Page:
Standing in church I look over at my 4 year-old boy to see his body in continual motion. His head turns left, then right and then he looks at the ceiling. He puts his hand on his head, he leans back then forward. Maybe I should have been listening to the sermon, but I couldn’t help to start counting how many seconds before Nicky moves again. I couldn’t get past two. Then I look at my eight-year old. He moves around, but not quite as much. I could count to ten before his head turns and his body shifted then five seconds later he puts his hands on the pew in front of him. I started looking at other people. Right in front of me was a man and his wife, both around seventy years old. One of them moved only once in the first ninety seconds. The rest of that time they appeared frozen in place.
This got me thinking. Is there a correlation between movement and age, and if so could a person use movement to appear more youthful?
For the following two months, we observed over 300 people in public places in the following age categories: kids, teens, twenties, forties, and sixties. A head-turn, look at a watch, posture change, gesture, etc. qualified as making a move. I only analyzed people in listening situations or alone, because when people talk they are far more animated. Here are the results measured in moves per minute (MPM):
The older people grow, the less they move and shift. Morbid as it appears, it is a natural progression towards death. How does movement affect how others perceive you?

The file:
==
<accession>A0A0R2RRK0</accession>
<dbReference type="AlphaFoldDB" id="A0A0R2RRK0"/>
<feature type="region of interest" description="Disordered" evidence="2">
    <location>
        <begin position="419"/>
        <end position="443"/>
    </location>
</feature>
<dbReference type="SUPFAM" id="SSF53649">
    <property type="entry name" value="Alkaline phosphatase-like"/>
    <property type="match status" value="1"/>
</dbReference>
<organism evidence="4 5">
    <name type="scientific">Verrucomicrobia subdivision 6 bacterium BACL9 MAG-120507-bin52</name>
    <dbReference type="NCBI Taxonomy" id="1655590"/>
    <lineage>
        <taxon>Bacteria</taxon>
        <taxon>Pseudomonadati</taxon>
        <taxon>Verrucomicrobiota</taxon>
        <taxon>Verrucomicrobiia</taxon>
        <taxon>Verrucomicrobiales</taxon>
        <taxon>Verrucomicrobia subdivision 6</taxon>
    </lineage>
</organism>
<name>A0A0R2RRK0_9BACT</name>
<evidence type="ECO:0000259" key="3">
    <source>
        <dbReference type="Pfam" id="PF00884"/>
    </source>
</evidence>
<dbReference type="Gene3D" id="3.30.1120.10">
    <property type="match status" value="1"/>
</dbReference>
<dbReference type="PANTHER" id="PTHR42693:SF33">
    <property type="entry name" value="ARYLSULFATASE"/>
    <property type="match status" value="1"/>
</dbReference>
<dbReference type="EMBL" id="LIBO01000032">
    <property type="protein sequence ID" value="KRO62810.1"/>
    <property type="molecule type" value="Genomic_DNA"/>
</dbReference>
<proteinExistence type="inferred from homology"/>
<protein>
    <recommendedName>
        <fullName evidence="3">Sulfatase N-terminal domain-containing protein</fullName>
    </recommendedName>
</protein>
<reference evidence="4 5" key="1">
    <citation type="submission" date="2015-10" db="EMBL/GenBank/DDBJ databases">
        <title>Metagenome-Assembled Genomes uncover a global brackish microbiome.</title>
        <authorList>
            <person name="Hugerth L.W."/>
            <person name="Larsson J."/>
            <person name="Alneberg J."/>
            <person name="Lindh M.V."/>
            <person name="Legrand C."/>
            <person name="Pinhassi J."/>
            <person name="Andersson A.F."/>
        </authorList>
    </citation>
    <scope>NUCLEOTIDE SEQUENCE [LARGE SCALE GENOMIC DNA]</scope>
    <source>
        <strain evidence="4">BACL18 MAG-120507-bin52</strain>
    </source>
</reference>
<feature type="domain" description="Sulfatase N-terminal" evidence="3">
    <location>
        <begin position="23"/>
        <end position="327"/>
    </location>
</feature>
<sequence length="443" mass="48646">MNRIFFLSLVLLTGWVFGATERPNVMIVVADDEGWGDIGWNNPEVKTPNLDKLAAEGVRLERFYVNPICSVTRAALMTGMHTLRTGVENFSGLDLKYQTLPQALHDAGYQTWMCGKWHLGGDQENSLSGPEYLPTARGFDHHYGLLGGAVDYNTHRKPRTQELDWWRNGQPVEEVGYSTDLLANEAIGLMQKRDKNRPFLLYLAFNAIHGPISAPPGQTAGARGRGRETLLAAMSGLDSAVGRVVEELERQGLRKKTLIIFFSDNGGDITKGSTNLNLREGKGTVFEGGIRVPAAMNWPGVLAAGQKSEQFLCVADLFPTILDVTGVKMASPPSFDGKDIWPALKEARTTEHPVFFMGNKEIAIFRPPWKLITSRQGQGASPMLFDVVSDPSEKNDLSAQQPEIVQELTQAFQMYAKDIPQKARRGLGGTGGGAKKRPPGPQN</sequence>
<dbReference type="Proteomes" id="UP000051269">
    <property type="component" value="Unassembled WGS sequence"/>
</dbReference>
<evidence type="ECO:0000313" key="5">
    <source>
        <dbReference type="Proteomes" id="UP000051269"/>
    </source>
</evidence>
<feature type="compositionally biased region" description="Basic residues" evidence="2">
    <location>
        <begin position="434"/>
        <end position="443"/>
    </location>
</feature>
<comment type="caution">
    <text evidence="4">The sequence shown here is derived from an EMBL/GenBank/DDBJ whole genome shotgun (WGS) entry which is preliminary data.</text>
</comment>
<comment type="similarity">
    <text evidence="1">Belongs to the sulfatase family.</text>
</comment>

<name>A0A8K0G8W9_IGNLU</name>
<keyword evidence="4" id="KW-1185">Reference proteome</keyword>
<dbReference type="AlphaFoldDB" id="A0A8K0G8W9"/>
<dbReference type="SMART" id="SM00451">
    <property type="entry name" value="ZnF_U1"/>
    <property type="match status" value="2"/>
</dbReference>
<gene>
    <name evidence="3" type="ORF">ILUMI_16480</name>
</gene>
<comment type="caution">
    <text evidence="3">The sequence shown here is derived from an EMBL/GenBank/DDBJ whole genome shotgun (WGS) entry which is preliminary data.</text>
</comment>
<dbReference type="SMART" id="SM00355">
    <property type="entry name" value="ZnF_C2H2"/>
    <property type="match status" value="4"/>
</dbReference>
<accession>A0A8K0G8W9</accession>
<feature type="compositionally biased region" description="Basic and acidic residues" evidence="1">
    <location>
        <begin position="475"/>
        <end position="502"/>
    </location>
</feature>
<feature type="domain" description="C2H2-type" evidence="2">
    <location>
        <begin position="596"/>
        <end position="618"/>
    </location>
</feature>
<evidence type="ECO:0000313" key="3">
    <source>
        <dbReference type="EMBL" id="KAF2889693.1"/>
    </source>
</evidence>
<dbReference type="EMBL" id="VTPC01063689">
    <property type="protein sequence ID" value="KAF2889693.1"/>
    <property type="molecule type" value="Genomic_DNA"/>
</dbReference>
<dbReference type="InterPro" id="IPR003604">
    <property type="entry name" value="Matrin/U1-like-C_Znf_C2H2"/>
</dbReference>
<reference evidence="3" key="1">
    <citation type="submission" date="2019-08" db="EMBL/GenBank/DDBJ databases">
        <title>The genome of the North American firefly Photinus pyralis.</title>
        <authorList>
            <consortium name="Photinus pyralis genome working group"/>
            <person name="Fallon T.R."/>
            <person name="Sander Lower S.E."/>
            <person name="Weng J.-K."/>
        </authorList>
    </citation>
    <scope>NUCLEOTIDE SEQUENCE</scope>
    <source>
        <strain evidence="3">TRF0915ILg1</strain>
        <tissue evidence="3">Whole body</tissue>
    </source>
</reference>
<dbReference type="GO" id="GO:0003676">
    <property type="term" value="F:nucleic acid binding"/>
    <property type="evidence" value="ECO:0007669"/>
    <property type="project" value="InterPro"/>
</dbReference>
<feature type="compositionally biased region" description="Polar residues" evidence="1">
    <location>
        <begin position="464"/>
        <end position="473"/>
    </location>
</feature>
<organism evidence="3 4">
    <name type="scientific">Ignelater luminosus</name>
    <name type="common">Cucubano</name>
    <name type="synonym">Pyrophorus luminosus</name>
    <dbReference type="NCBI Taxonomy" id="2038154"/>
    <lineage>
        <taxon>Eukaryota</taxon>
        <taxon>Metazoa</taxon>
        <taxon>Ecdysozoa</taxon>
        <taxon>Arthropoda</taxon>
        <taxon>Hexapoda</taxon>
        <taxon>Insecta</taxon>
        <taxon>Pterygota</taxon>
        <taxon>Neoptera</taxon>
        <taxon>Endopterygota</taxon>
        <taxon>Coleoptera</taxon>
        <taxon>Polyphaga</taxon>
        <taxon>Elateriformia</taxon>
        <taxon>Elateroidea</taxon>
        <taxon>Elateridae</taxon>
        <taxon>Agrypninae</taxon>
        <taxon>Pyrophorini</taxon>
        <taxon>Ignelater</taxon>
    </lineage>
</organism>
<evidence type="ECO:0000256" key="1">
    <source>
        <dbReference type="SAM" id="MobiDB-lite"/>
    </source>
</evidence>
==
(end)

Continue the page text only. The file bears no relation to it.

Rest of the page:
Likability is one of the six pillars of persuasion. When studying the most likable people, one common denominator is that they nod and make facial expressions as they react to other people talking to them. An observation made in this study showed that the older people grow, the less they externally react to others. This may have a negative impact on how they connect. Dale Carnegie said it best, “Be interesting by being interested”.
What about appearing younger? After analyzing the chart above, we decided to test whether movement makes people appear younger. We asked people to watch a twenty-five-year-old woman for a minute and then guess her age. In some circumstances she would move only once during the minute; in others, she would move ten times. Here are the results:
1 MPM: average perceived age: 22 years old
10 MPM: average perceived age: 19.5 years old
Next we tried the experiment with me (age 43). Here are the results based on 48 respondents:
1 MPM: average perceived age: 40.7 years old
10 MPM: average perceived age: 38.4 years old
You look younger when you move. Movement requires energy and energy is associated with youth. Lethargy is associated with age and decline.
The point of this blog is to remind us of how loudly our body language speaks to others. Chances are if you allow yourself to be more animated you will be perceived as more likeable and a bit younger. And, if it works for you, you can thank Jake and Nicky for their bouncy behavior in Church.
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